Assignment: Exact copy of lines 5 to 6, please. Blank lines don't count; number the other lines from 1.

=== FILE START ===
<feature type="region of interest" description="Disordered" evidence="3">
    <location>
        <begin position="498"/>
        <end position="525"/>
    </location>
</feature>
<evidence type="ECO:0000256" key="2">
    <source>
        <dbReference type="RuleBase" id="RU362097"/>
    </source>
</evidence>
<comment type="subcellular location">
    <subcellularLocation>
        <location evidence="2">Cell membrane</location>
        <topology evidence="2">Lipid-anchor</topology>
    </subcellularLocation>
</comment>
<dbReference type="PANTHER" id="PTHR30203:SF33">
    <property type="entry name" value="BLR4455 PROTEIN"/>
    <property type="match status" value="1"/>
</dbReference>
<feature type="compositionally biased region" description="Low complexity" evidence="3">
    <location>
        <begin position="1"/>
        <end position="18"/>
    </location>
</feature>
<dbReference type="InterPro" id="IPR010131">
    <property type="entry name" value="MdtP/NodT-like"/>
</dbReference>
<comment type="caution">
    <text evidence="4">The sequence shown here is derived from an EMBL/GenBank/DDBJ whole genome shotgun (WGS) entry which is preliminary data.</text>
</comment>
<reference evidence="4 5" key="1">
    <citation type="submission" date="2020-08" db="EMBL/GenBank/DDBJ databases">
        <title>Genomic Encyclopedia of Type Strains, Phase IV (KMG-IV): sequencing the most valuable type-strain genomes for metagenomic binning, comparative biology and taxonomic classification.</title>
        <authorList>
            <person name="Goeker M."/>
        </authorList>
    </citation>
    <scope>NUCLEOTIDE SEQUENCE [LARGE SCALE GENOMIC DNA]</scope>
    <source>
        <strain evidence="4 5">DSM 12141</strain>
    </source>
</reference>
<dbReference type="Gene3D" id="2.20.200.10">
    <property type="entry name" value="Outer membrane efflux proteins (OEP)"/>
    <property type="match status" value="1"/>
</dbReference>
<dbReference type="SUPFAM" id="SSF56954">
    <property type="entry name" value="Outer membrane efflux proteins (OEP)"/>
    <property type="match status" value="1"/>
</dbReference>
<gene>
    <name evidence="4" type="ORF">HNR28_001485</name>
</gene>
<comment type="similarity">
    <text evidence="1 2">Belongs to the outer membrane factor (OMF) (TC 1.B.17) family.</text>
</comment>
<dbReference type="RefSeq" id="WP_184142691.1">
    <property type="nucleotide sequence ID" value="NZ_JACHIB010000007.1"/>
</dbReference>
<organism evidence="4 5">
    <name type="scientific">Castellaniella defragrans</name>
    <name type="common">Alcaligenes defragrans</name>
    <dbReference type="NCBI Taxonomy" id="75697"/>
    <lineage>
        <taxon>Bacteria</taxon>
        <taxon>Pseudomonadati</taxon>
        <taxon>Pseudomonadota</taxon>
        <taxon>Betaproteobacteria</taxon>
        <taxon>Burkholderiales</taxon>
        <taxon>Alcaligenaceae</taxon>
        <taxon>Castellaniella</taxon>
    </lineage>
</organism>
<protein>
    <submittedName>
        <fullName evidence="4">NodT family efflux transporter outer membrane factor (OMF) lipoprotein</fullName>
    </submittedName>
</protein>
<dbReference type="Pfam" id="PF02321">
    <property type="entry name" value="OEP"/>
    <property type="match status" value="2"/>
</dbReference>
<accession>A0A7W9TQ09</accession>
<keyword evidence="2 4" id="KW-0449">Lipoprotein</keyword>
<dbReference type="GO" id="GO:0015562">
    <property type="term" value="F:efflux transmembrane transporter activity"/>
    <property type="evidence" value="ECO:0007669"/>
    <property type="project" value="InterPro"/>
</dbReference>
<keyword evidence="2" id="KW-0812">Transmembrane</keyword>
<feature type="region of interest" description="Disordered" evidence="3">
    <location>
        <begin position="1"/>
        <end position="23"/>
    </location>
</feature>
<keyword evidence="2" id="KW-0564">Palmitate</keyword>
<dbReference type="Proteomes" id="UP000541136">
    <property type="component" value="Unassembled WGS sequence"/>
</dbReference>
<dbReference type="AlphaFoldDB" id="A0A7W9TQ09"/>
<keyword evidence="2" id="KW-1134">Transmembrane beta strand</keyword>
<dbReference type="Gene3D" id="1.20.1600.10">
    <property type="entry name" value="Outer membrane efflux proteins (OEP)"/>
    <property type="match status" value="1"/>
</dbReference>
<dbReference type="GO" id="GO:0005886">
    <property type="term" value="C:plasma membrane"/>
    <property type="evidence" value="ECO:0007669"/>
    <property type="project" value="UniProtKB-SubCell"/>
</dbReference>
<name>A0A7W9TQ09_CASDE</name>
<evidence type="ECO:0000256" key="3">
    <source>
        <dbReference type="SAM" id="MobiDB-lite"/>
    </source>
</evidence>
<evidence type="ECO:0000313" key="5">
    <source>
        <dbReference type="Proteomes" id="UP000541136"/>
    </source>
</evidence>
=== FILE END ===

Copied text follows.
    </location>
</feature>